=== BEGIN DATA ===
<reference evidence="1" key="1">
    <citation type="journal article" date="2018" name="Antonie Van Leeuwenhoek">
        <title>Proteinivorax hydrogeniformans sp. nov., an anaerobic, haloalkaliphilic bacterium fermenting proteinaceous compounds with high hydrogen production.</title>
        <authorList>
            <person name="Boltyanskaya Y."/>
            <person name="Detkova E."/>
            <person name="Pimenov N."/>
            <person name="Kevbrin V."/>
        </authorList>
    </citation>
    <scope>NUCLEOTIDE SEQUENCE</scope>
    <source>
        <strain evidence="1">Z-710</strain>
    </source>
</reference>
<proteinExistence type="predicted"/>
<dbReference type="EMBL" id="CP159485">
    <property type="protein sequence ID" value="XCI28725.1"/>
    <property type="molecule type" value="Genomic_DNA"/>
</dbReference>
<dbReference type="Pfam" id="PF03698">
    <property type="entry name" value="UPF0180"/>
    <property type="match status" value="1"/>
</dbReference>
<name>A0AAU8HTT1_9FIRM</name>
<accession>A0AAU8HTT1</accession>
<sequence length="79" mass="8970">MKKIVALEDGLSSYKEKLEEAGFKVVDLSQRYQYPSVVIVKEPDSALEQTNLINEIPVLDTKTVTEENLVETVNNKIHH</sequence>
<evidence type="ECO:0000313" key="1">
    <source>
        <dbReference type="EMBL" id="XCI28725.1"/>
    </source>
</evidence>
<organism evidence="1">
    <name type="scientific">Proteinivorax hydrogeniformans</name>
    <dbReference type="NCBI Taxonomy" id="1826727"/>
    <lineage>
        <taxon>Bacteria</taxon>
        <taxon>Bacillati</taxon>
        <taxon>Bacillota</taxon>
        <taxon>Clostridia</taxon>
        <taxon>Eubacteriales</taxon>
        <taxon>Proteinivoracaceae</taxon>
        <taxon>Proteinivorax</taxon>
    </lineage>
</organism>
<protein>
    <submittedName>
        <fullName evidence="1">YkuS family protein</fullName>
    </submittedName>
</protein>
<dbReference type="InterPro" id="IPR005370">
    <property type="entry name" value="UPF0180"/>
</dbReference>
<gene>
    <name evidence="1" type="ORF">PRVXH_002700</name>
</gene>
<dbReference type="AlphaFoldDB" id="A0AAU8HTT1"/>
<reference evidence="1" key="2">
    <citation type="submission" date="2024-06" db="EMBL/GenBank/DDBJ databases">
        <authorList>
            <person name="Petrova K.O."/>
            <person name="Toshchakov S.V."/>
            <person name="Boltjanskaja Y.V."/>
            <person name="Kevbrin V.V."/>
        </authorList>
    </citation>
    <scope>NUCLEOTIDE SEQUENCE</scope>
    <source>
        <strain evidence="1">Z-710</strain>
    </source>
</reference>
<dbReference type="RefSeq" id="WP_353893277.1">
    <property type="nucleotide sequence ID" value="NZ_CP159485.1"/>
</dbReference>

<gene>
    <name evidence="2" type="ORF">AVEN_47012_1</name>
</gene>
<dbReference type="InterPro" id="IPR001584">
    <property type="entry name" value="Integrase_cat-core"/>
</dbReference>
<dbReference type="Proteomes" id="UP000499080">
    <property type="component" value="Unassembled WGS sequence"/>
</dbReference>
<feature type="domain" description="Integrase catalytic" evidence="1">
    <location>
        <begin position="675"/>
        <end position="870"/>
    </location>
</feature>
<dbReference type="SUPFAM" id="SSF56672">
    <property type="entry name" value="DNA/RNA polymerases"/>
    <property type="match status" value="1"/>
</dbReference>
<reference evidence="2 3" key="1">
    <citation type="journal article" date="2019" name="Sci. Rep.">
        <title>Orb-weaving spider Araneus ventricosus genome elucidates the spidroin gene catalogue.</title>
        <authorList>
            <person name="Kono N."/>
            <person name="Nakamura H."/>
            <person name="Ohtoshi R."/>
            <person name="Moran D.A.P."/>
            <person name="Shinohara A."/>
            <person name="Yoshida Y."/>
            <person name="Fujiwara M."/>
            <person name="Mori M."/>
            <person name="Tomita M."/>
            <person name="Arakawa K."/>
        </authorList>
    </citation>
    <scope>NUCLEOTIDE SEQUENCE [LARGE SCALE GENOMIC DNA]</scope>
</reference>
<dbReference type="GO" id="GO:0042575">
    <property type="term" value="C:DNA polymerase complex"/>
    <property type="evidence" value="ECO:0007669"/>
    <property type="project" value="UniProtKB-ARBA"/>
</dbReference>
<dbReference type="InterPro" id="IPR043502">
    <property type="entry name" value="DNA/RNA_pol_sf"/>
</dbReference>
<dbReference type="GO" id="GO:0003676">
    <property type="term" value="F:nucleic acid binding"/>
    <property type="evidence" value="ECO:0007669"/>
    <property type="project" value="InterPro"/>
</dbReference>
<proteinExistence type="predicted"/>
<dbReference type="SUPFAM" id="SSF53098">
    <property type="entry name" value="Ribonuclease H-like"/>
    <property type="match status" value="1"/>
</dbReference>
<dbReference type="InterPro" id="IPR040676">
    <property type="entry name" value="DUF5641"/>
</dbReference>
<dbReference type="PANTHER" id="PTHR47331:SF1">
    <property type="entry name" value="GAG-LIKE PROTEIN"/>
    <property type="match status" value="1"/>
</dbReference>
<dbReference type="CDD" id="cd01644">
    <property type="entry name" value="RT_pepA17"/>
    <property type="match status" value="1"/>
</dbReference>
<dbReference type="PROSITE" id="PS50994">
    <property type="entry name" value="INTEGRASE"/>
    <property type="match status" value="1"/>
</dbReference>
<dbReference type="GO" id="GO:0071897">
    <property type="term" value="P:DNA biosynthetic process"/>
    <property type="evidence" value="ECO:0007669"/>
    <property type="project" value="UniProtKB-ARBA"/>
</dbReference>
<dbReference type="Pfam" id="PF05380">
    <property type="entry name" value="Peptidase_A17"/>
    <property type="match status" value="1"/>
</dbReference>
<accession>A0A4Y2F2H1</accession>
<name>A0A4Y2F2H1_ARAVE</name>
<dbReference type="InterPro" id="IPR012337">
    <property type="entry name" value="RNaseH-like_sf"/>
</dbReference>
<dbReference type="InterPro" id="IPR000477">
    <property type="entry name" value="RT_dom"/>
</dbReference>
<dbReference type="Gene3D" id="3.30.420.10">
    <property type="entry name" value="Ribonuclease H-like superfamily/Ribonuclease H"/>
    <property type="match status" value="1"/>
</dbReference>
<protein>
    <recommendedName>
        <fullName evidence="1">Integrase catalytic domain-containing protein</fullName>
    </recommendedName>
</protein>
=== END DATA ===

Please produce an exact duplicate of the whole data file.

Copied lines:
<reference evidence="1" key="1">
    <citation type="journal article" date="2018" name="Antonie Van Leeuwenhoek">
        <title>Proteinivorax hydrogeniformans sp. nov., an anaerobic, haloalkaliphilic bacterium fermenting proteinaceous compounds with high hydrogen production.</title>
        <authorList>
            <person name="Boltyanskaya Y."/>
            <person name="Detkova E."/>
            <person name="Pimenov N."/>
            <person name="Kevbrin V."/>
        </authorList>
    </citation>
    <scope>NUCLEOTIDE SEQUENCE</scope>
    <source>
        <strain evidence="1">Z-710</strain>
    </source>
</reference>
<proteinExistence type="predicted"/>
<dbReference type="EMBL" id="CP159485">
    <property type="protein sequence ID" value="XCI28725.1"/>
    <property type="molecule type" value="Genomic_DNA"/>
</dbReference>
<dbReference type="Pfam" id="PF03698">
    <property type="entry name" value="UPF0180"/>
    <property type="match status" value="1"/>
</dbReference>
<name>A0AAU8HTT1_9FIRM</name>
<accession>A0AAU8HTT1</accession>
<sequence length="79" mass="8970">MKKIVALEDGLSSYKEKLEEAGFKVVDLSQRYQYPSVVIVKEPDSALEQTNLINEIPVLDTKTVTEENLVETVNNKIHH</sequence>
<evidence type="ECO:0000313" key="1">
    <source>
        <dbReference type="EMBL" id="XCI28725.1"/>
    </source>
</evidence>
<organism evidence="1">
    <name type="scientific">Proteinivorax hydrogeniformans</name>
    <dbReference type="NCBI Taxonomy" id="1826727"/>
    <lineage>
        <taxon>Bacteria</taxon>
        <taxon>Bacillati</taxon>
        <taxon>Bacillota</taxon>
        <taxon>Clostridia</taxon>
        <taxon>Eubacteriales</taxon>
        <taxon>Proteinivoracaceae</taxon>
        <taxon>Proteinivorax</taxon>
    </lineage>
</organism>
<protein>
    <submittedName>
        <fullName evidence="1">YkuS family protein</fullName>
    </submittedName>
</protein>
<dbReference type="InterPro" id="IPR005370">
    <property type="entry name" value="UPF0180"/>
</dbReference>
<gene>
    <name evidence="1" type="ORF">PRVXH_002700</name>
</gene>
<dbReference type="AlphaFoldDB" id="A0AAU8HTT1"/>
<reference evidence="1" key="2">
    <citation type="submission" date="2024-06" db="EMBL/GenBank/DDBJ databases">
        <authorList>
            <person name="Petrova K.O."/>
            <person name="Toshchakov S.V."/>
            <person name="Boltjanskaja Y.V."/>
            <person name="Kevbrin V.V."/>
        </authorList>
    </citation>
    <scope>NUCLEOTIDE SEQUENCE</scope>
    <source>
        <strain evidence="1">Z-710</strain>
    </source>
</reference>
<dbReference type="RefSeq" id="WP_353893277.1">
    <property type="nucleotide sequence ID" value="NZ_CP159485.1"/>
</dbReference>

<gene>
    <name evidence="2" type="ORF">AVEN_47012_1</name>
</gene>
<dbReference type="InterPro" id="IPR001584">
    <property type="entry name" value="Integrase_cat-core"/>
</dbReference>
<dbReference type="Proteomes" id="UP000499080">
    <property type="component" value="Unassembled WGS sequence"/>
</dbReference>
<feature type="domain" description="Integrase catalytic" evidence="1">
    <location>
        <begin position="675"/>
        <end position="870"/>
    </location>
</feature>
<dbReference type="SUPFAM" id="SSF56672">
    <property type="entry name" value="DNA/RNA polymerases"/>
    <property type="match status" value="1"/>
</dbReference>
<reference evidence="2 3" key="1">
    <citation type="journal article" date="2019" name="Sci. Rep.">
        <title>Orb-weaving spider Araneus ventricosus genome elucidates the spidroin gene catalogue.</title>
        <authorList>
            <person name="Kono N."/>
            <person name="Nakamura H."/>
            <person name="Ohtoshi R."/>
            <person name="Moran D.A.P."/>
            <person name="Shinohara A."/>
            <person name="Yoshida Y."/>
            <person name="Fujiwara M."/>
            <person name="Mori M."/>
            <person name="Tomita M."/>
            <person name="Arakawa K."/>
        </authorList>
    </citation>
    <scope>NUCLEOTIDE SEQUENCE [LARGE SCALE GENOMIC DNA]</scope>
</reference>
<dbReference type="GO" id="GO:0042575">
    <property type="term" value="C:DNA polymerase complex"/>
    <property type="evidence" value="ECO:0007669"/>
    <property type="project" value="UniProtKB-ARBA"/>
</dbReference>
<dbReference type="InterPro" id="IPR043502">
    <property type="entry name" value="DNA/RNA_pol_sf"/>
</dbReference>
<dbReference type="GO" id="GO:0003676">
    <property type="term" value="F:nucleic acid binding"/>
    <property type="evidence" value="ECO:0007669"/>
    <property type="project" value="InterPro"/>
</dbReference>
<proteinExistence type="predicted"/>
<dbReference type="SUPFAM" id="SSF53098">
    <property type="entry name" value="Ribonuclease H-like"/>
    <property type="match status" value="1"/>
</dbReference>
<dbReference type="InterPro" id="IPR040676">
    <property type="entry name" value="DUF5641"/>
</dbReference>
<dbReference type="PANTHER" id="PTHR47331:SF1">
    <property type="entry name" value="GAG-LIKE PROTEIN"/>
    <property type="match status" value="1"/>
</dbReference>
<dbReference type="CDD" id="cd01644">
    <property type="entry name" value="RT_pepA17"/>
    <property type="match status" value="1"/>
</dbReference>
<dbReference type="PROSITE" id="PS50994">
    <property type="entry name" value="INTEGRASE"/>
    <property type="match status" value="1"/>
</dbReference>
<dbReference type="GO" id="GO:0071897">
    <property type="term" value="P:DNA biosynthetic process"/>
    <property type="evidence" value="ECO:0007669"/>
    <property type="project" value="UniProtKB-ARBA"/>
</dbReference>
<dbReference type="Pfam" id="PF05380">
    <property type="entry name" value="Peptidase_A17"/>
    <property type="match status" value="1"/>
</dbReference>
<accession>A0A4Y2F2H1</accession>
<name>A0A4Y2F2H1_ARAVE</name>
<dbReference type="InterPro" id="IPR012337">
    <property type="entry name" value="RNaseH-like_sf"/>
</dbReference>
<dbReference type="InterPro" id="IPR000477">
    <property type="entry name" value="RT_dom"/>
</dbReference>
<dbReference type="Gene3D" id="3.30.420.10">
    <property type="entry name" value="Ribonuclease H-like superfamily/Ribonuclease H"/>
    <property type="match status" value="1"/>
</dbReference>
<protein>
    <recommendedName>
        <fullName evidence="1">Integrase catalytic domain-containing protein</fullName>
    </recommendedName>
</protein>